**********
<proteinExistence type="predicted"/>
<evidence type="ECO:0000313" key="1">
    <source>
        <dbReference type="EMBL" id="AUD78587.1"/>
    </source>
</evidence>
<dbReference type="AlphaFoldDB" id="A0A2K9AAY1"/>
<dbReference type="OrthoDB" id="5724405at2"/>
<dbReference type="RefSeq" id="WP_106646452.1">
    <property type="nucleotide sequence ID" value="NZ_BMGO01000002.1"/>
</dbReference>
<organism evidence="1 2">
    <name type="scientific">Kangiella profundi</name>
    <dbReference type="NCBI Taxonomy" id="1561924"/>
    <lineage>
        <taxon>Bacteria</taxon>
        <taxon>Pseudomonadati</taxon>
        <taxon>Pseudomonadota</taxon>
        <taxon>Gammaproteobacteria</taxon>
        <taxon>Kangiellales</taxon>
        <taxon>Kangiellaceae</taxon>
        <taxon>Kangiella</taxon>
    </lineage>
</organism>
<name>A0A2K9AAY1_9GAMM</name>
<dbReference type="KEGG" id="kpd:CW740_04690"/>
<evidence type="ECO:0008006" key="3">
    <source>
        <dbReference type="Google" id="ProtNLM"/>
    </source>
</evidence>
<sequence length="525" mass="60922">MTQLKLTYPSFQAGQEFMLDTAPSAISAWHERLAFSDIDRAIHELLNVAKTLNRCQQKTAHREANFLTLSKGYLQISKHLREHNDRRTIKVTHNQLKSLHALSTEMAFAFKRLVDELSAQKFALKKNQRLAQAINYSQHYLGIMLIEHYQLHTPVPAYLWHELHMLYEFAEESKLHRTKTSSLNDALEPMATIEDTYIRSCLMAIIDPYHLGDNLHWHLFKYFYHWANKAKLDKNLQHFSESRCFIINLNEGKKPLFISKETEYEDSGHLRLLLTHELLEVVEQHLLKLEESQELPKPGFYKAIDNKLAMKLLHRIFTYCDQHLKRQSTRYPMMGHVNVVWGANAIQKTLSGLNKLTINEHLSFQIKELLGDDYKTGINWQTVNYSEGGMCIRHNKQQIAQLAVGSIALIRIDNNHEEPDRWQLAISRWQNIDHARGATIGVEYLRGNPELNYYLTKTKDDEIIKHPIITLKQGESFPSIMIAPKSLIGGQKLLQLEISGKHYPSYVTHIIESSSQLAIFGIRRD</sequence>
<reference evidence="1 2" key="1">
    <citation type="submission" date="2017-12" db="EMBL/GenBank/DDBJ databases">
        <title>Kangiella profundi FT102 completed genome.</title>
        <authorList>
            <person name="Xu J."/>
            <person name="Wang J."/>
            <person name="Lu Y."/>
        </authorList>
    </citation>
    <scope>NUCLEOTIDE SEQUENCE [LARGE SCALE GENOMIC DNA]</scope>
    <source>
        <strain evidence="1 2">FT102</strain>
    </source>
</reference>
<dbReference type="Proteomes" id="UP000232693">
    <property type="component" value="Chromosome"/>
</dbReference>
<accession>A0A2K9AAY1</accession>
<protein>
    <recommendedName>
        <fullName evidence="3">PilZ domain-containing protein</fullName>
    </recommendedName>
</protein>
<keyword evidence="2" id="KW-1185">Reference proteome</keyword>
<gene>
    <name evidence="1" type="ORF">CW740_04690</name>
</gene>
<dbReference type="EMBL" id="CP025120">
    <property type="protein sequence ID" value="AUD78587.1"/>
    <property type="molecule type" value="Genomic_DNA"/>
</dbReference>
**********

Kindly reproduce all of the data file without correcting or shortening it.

<proteinExistence type="predicted"/>
<evidence type="ECO:0000313" key="1">
    <source>
        <dbReference type="EMBL" id="AUD78587.1"/>
    </source>
</evidence>
<dbReference type="AlphaFoldDB" id="A0A2K9AAY1"/>
<dbReference type="OrthoDB" id="5724405at2"/>
<dbReference type="RefSeq" id="WP_106646452.1">
    <property type="nucleotide sequence ID" value="NZ_BMGO01000002.1"/>
</dbReference>
<organism evidence="1 2">
    <name type="scientific">Kangiella profundi</name>
    <dbReference type="NCBI Taxonomy" id="1561924"/>
    <lineage>
        <taxon>Bacteria</taxon>
        <taxon>Pseudomonadati</taxon>
        <taxon>Pseudomonadota</taxon>
        <taxon>Gammaproteobacteria</taxon>
        <taxon>Kangiellales</taxon>
        <taxon>Kangiellaceae</taxon>
        <taxon>Kangiella</taxon>
    </lineage>
</organism>
<name>A0A2K9AAY1_9GAMM</name>
<dbReference type="KEGG" id="kpd:CW740_04690"/>
<evidence type="ECO:0008006" key="3">
    <source>
        <dbReference type="Google" id="ProtNLM"/>
    </source>
</evidence>
<sequence length="525" mass="60922">MTQLKLTYPSFQAGQEFMLDTAPSAISAWHERLAFSDIDRAIHELLNVAKTLNRCQQKTAHREANFLTLSKGYLQISKHLREHNDRRTIKVTHNQLKSLHALSTEMAFAFKRLVDELSAQKFALKKNQRLAQAINYSQHYLGIMLIEHYQLHTPVPAYLWHELHMLYEFAEESKLHRTKTSSLNDALEPMATIEDTYIRSCLMAIIDPYHLGDNLHWHLFKYFYHWANKAKLDKNLQHFSESRCFIINLNEGKKPLFISKETEYEDSGHLRLLLTHELLEVVEQHLLKLEESQELPKPGFYKAIDNKLAMKLLHRIFTYCDQHLKRQSTRYPMMGHVNVVWGANAIQKTLSGLNKLTINEHLSFQIKELLGDDYKTGINWQTVNYSEGGMCIRHNKQQIAQLAVGSIALIRIDNNHEEPDRWQLAISRWQNIDHARGATIGVEYLRGNPELNYYLTKTKDDEIIKHPIITLKQGESFPSIMIAPKSLIGGQKLLQLEISGKHYPSYVTHIIESSSQLAIFGIRRD</sequence>
<reference evidence="1 2" key="1">
    <citation type="submission" date="2017-12" db="EMBL/GenBank/DDBJ databases">
        <title>Kangiella profundi FT102 completed genome.</title>
        <authorList>
            <person name="Xu J."/>
            <person name="Wang J."/>
            <person name="Lu Y."/>
        </authorList>
    </citation>
    <scope>NUCLEOTIDE SEQUENCE [LARGE SCALE GENOMIC DNA]</scope>
    <source>
        <strain evidence="1 2">FT102</strain>
    </source>
</reference>
<dbReference type="Proteomes" id="UP000232693">
    <property type="component" value="Chromosome"/>
</dbReference>
<accession>A0A2K9AAY1</accession>
<protein>
    <recommendedName>
        <fullName evidence="3">PilZ domain-containing protein</fullName>
    </recommendedName>
</protein>
<keyword evidence="2" id="KW-1185">Reference proteome</keyword>
<gene>
    <name evidence="1" type="ORF">CW740_04690</name>
</gene>
<dbReference type="EMBL" id="CP025120">
    <property type="protein sequence ID" value="AUD78587.1"/>
    <property type="molecule type" value="Genomic_DNA"/>
</dbReference>